Take the 2-minute tour ×
Stack Overflow is a question and answer site for professional and enthusiast programmers. It's 100% free, no registration required.

Using MongoDB, I'm trying to remove a column from a collection that contains ~3 million records.

db.Listing.update( {}, { $unset: { Longitude: 1 } }, false, true);

When I execute this command, the RAM on the server continues to go up until it runs out of RAM and then the server is hosed and needs to be physically rebooted. Is there a better way to remove a column from a large collection that won't hose the server?

share|improve this question

1 Answer 1

up vote 0 down vote accepted

I expect your problem is the system OOM killer. You should make sure you aren't limiting the resources for mongod. See this: http://www.mongodb.org/display/DOCS/Checking+Server+Memory+Usage


If you are using a virt. system like openvz you might want to stop , or adjust the over-committing feature.

share|improve this answer
It's funny that you say make sure you don't limit the resources to mongod, as it seems that mongod is using EVERYTHING that the system has. I'm not using linux, I'm actually using Windows Server 2008. Could that be the issue, that the Win Server 2008 implementation of mongod isn't very good yet? One other thing I noticed, mongod captures memory to use for caching collections but it never releases that memory, it stays in cache so I have to restart the mongod service frequently to reclaim the mem and keep the server operational. –  Justin Feb 15 '11 at 15:07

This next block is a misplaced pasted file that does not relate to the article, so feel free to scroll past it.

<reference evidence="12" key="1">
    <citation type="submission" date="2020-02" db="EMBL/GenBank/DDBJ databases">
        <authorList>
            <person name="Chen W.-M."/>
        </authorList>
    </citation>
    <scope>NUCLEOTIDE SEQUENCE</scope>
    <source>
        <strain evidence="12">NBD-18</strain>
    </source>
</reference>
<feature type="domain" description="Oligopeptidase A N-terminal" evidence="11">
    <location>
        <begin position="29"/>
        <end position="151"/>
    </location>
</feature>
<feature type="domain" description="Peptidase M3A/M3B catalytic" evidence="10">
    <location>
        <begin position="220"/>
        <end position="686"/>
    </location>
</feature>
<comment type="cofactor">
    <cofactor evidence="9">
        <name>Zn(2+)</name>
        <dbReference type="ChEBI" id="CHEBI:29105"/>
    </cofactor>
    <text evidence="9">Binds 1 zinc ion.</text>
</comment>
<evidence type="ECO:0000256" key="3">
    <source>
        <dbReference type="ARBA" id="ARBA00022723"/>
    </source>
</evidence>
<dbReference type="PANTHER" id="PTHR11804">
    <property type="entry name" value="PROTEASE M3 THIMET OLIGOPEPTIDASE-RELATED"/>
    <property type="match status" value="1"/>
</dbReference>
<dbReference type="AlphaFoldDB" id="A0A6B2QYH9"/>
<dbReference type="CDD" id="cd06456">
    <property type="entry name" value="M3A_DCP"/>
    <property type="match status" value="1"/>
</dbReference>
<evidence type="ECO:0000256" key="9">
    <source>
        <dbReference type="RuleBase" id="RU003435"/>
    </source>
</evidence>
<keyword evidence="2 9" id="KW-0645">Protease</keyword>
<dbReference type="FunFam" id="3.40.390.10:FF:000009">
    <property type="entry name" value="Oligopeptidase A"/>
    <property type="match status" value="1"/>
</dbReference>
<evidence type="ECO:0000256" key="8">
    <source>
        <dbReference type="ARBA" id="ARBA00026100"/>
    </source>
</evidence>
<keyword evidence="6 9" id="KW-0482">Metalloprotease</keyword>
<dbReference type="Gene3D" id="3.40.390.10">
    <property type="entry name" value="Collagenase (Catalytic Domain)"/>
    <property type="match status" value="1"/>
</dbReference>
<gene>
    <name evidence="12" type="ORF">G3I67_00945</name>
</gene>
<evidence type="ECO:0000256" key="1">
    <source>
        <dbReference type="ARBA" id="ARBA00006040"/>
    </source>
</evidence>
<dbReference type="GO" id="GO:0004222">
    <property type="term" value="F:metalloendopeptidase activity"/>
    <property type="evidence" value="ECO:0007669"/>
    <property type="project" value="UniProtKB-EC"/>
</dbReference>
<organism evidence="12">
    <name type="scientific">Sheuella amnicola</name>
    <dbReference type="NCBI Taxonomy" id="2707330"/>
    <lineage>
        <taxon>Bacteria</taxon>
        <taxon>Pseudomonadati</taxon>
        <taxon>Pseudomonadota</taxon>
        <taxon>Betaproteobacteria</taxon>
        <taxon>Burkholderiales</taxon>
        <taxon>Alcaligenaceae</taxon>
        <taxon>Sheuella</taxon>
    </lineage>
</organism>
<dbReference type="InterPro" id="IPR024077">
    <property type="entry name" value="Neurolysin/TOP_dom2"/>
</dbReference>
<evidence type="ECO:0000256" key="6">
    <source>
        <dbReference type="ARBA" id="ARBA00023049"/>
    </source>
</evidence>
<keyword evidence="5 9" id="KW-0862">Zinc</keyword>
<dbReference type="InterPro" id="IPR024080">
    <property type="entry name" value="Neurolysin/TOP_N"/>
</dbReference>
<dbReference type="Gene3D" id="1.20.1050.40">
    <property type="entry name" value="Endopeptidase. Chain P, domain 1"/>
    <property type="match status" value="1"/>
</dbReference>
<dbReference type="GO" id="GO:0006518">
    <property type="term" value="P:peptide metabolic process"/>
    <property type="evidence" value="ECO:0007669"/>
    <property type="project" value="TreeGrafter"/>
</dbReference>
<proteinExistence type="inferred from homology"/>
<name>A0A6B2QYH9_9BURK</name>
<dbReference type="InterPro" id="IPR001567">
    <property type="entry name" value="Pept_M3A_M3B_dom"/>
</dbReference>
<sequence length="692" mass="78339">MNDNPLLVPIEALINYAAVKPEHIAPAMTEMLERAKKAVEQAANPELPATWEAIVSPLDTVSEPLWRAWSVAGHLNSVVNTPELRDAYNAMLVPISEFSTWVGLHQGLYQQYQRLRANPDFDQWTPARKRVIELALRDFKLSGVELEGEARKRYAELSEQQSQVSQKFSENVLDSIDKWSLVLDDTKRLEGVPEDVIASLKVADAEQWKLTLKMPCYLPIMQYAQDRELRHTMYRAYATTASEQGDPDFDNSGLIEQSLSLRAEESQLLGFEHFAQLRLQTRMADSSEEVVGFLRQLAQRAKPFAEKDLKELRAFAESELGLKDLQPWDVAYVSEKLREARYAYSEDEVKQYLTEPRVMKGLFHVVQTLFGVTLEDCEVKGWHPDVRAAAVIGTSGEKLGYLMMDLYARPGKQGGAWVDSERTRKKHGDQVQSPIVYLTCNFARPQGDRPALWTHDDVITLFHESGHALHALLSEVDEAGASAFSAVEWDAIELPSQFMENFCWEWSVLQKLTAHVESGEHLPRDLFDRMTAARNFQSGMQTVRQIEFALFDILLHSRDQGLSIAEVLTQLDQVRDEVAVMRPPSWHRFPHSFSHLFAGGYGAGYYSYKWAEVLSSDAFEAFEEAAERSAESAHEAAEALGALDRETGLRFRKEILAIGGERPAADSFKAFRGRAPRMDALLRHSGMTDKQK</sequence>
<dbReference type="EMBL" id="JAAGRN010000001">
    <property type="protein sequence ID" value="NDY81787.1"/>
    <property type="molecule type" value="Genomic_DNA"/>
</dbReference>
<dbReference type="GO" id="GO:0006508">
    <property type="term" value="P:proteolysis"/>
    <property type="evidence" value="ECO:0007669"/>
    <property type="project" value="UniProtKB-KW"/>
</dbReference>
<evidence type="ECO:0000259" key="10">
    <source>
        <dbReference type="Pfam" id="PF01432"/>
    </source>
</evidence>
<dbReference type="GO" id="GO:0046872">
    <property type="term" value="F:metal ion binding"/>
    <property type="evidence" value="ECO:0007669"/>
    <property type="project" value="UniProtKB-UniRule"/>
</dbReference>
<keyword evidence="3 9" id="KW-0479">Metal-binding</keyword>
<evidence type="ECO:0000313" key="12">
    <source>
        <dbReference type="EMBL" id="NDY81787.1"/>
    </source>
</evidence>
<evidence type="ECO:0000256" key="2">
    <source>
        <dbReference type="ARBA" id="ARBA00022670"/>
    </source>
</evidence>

All implementations use memory mapped files and it is the OS's job to allocate memory for that. Did you notice the section in that link I included about "cached" memory? Is that what you mean by all memory? –  Scott Hernandez Feb 20 '11 at 9:04

Your Answer


By posting your answer, you agree to the privacy policy and terms of service.

Not the answer you're looking for? Browse other questions tagged or ask your own question.